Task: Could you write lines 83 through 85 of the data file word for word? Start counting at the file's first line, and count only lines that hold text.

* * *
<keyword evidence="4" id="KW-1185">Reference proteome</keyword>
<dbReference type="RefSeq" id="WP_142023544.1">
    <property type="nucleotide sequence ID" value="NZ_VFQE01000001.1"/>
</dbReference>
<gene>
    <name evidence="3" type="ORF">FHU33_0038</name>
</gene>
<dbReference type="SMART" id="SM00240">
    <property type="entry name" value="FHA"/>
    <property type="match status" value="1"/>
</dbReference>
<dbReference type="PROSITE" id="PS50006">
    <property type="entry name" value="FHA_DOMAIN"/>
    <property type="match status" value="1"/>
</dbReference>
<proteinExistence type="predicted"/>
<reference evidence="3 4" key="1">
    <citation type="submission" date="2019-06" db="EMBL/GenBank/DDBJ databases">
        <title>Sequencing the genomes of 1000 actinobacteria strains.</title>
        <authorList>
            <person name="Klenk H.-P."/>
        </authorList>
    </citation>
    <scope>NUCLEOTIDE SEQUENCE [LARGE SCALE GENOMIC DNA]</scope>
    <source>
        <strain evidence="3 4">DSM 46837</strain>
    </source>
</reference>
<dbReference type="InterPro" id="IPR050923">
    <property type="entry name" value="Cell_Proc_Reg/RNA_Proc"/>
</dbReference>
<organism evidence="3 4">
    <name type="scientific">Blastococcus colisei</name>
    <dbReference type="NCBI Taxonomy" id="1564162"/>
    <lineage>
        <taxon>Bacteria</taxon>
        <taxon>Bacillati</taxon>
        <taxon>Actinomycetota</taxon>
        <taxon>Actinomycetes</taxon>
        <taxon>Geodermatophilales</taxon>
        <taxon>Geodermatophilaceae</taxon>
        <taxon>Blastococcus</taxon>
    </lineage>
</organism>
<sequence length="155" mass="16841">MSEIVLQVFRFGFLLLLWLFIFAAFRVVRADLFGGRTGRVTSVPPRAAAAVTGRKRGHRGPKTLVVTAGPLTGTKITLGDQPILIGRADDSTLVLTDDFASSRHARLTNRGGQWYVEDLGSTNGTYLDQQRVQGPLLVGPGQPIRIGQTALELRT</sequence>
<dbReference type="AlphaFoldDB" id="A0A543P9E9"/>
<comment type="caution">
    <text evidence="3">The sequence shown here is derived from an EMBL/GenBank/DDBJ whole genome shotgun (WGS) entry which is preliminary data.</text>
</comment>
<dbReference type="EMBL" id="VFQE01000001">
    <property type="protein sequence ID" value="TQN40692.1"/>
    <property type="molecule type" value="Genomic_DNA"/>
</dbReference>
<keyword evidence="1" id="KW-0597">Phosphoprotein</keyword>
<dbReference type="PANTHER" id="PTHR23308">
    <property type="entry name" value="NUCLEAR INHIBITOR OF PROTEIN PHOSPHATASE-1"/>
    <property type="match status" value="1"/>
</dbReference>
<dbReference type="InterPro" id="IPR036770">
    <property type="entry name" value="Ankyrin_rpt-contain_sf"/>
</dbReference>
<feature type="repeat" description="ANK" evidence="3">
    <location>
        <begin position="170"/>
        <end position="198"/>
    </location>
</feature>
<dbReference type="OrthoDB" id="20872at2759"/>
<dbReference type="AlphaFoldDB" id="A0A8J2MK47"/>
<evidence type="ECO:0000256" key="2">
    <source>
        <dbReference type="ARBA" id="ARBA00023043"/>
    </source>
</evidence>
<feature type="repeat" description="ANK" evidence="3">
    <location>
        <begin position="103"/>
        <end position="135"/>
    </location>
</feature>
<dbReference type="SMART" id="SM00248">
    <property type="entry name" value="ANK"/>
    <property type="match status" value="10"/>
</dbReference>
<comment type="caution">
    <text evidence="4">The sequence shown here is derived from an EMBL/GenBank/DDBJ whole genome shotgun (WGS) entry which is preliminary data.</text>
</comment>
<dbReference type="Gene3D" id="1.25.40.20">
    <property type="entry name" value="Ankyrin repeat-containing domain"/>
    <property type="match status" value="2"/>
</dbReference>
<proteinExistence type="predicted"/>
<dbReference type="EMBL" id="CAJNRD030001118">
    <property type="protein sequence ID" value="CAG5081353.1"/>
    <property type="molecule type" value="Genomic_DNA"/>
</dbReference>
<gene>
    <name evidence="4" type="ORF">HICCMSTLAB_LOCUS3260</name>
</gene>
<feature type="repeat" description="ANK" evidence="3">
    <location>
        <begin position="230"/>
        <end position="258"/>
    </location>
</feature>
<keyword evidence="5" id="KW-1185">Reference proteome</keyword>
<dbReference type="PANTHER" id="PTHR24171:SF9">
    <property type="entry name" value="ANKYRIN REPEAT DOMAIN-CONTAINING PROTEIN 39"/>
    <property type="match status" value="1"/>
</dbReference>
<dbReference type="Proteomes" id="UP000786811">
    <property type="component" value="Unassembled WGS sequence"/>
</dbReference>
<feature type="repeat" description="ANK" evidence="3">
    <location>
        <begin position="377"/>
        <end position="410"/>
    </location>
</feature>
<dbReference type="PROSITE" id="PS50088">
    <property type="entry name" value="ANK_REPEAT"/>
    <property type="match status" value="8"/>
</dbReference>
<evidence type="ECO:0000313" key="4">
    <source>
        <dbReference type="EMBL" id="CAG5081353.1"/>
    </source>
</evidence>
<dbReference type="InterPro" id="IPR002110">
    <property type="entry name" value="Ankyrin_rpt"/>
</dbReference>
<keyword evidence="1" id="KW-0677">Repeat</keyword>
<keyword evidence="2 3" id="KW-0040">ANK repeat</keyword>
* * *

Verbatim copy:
    <property type="match status" value="10"/>
</dbReference>
<comment type="caution">